How to Choose a Website Vendor- The Solution

Part 2 of 2 Kelley Jarrett 01.04.10

Choosing the right website vendor is critical to the success of online and offline initiatives for many nonprofits, but it can be a daunting task. I have spent the last four years helping clients and potential clients walk through this process, and I've learned some useful lessons based on their successes – and mistakes. 

Last week, we looked at some things to consider about the partnership between your nonprofit and your website vendor.  Today we'll take a look at the solution.

Part Two: The Solution

  1. Design – while design is extremely important, it’s only part of the picture. A good-looking website will only get you so far. Consider the following when reviewing design options:
    • Marketing – Many websites are based in flash and other pretty, design-friendly language. However, these designs do not always bode well with search engines, and you may be missing the boat with your overall goals. Sites should be designed with search engines AND actual constituents in mind, not just the ooh and ahh of the visual.
    • Layout – Site navigation is critical to the usability of your site. A constituent needs to find what they’re looking for quickly and/or understand what you want them to do next in order for them to be engaged in the website. A marriage of Call to actions, easy searching and a useable flow are just as important as overall look and feel.
    • Stickiness – What tools, benefits and ideas are you offering your constituents to keep them on your site? Or to keep them coming back? Engagement comes from dynamic content and community feel – not from information presented on a page.
  2. Platform Compatibility – Consider the hardware structure do you already own and wish to take advantage of.  Who maintains this setup? Do you need a provider to host your website for you or can you handle it in house? How will it connect to your other offline systems (or will it)? What will this integration actually look like from a workflow perspective?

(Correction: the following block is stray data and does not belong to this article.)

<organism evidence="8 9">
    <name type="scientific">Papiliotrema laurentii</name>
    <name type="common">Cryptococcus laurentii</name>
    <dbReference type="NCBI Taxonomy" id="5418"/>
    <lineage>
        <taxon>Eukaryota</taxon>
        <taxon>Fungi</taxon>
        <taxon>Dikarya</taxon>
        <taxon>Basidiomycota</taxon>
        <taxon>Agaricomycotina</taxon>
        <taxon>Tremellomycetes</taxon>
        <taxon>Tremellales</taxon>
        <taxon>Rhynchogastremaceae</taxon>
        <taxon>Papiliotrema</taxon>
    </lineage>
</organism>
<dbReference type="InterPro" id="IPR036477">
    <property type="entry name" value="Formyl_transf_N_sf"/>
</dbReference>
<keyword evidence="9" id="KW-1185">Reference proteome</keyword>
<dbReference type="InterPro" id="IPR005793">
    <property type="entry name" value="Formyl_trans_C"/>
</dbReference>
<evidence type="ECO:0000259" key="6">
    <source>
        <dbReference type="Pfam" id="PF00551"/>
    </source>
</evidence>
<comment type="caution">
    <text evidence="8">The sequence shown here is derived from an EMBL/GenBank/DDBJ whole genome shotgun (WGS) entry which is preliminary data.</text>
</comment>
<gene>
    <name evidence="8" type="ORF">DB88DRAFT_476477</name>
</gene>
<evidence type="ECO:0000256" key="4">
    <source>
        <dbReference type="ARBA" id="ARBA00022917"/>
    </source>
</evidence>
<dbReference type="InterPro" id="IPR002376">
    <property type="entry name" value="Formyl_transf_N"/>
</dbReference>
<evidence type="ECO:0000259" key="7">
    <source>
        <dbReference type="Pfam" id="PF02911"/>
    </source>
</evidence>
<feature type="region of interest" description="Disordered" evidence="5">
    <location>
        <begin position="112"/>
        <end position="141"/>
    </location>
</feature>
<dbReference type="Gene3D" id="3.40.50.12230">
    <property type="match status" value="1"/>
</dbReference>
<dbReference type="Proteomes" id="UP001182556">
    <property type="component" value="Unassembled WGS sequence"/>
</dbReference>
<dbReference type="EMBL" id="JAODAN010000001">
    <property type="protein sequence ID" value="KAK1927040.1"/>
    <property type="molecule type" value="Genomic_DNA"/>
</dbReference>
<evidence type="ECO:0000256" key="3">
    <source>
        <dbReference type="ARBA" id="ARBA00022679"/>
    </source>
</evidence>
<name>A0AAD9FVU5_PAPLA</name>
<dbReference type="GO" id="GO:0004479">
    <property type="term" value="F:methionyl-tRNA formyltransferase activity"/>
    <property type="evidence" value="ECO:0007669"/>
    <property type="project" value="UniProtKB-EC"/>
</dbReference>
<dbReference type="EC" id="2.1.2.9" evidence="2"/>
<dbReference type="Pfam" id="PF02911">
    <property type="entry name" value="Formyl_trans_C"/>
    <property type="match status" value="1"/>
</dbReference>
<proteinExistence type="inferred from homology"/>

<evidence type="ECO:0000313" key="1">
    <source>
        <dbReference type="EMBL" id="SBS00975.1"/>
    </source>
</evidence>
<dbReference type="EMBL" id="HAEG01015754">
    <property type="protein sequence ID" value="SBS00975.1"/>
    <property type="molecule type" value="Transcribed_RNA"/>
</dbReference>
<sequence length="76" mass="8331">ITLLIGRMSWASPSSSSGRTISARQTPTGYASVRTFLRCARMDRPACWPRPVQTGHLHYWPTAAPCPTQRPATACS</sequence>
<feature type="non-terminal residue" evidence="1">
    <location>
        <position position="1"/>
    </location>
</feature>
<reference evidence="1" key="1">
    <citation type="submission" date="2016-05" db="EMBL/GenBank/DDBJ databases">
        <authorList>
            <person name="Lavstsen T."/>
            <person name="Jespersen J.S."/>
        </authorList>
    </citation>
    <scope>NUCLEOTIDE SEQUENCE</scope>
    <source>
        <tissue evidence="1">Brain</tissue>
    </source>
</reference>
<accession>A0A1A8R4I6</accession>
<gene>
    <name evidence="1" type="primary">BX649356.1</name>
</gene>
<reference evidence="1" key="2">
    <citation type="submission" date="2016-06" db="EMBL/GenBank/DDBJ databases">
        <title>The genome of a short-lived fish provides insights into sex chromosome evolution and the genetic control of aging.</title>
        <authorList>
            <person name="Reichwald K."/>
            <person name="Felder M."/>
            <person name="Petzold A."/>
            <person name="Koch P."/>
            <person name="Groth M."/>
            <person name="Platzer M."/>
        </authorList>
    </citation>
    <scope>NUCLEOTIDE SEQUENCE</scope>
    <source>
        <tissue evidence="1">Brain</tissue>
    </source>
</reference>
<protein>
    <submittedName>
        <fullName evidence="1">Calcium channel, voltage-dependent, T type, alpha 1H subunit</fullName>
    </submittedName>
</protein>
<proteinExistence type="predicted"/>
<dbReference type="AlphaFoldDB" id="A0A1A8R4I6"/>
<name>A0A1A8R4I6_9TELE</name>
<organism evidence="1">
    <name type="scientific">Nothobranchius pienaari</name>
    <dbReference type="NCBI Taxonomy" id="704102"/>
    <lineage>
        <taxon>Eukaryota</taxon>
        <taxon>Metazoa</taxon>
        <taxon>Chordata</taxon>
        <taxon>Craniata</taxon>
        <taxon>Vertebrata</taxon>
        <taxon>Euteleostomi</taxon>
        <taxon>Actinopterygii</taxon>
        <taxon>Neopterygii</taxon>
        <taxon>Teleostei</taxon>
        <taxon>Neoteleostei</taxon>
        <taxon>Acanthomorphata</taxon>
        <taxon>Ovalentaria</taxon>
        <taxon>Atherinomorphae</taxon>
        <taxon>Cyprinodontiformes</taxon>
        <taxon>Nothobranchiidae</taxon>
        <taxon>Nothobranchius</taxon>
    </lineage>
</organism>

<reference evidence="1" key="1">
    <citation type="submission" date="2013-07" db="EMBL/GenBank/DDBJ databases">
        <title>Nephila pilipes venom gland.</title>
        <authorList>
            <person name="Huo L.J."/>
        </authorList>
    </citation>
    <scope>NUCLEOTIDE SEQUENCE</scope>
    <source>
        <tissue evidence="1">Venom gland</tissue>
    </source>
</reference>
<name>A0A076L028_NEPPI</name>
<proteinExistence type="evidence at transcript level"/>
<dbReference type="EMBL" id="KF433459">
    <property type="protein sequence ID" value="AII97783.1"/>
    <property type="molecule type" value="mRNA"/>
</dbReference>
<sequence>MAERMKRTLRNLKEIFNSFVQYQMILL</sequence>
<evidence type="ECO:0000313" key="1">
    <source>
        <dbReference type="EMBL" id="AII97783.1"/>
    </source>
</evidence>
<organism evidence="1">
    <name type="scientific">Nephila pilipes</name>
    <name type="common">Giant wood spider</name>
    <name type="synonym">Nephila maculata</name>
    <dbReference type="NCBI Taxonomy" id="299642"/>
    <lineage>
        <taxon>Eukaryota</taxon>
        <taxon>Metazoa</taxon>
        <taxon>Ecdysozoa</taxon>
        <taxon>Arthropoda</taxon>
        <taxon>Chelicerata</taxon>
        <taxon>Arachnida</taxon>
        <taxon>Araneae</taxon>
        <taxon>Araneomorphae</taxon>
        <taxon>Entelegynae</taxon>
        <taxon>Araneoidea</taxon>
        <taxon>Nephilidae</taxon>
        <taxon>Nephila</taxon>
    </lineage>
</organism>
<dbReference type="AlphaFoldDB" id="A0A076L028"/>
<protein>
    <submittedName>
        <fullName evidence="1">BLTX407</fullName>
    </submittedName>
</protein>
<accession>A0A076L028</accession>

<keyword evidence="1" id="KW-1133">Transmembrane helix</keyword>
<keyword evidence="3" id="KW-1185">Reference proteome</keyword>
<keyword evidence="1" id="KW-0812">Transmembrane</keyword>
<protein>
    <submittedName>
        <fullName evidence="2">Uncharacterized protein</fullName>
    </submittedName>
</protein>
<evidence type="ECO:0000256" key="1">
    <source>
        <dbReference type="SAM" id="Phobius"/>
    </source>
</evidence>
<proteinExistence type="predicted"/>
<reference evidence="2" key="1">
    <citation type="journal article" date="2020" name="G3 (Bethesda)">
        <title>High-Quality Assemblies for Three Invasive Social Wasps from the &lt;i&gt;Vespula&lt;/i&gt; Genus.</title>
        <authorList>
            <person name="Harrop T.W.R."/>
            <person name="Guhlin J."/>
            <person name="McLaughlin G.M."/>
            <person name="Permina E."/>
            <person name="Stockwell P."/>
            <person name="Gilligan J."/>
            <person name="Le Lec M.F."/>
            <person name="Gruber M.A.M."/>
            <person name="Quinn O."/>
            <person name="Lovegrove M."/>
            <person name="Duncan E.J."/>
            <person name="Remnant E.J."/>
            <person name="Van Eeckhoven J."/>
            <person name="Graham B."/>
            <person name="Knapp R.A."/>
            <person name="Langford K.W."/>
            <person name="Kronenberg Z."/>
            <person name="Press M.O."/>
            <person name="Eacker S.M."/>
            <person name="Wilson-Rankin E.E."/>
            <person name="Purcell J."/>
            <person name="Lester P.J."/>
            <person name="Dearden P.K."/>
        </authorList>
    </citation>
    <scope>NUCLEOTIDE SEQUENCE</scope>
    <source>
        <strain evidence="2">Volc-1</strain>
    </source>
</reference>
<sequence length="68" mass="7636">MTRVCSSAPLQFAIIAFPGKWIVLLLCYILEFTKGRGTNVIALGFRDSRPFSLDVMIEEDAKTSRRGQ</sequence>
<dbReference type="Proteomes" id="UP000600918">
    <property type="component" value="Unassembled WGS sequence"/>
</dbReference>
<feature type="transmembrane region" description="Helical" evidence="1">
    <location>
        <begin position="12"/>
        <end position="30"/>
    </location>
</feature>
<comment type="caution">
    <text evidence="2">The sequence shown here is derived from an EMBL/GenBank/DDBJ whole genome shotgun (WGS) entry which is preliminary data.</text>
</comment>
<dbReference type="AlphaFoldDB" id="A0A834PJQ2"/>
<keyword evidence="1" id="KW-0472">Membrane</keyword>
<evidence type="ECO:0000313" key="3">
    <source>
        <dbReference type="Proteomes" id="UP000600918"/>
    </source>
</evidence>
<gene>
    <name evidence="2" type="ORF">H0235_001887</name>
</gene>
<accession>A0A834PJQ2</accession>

3. Content Management System – Not all content management systems are created equally. Who can edit, manage and create is only part of the picture. Learn more about what CMS options are out there to know what you should ask when reviewing the bigger web solution picture.
  4. Solution Fit  – A website discussion should really be a total solution discussion (or how it will fit into the offline solution you already have in place). What departments will need to talk about the information gathered and transactions that occur on the website? For example, if a donation is made, does it flow into the appropriate database for the development team? Or will there need to be data handoff? Understanding how the website affects the offline world is key to meeting actual goals, not just creating a disparate online environment for your organization.
  5. A holistic view - what will you do with the information you learn? Web metrics allow you to make strategic layout and architecture decisions, which are very important. However, integrating with other used systems (constituent relationship databases, credit card processors, social networking sites, etc.) is just as important as metrics you gather. Allowing you to USE information you collect online makes a website project worth the money you spend on it…and helps provide ROI for future development.

I hope this information will help you think strategically about your website selection process. I know how emotional this type of purchase can feel – we all get caught up in the beauty and creative side of a new website. However, I would encourage you to think more big-picture in your review process. If you choose a website solution that helps you accomplish actual goals, it will put you in a better position for future growth and furthering your mission – much more so than a pretty picture.


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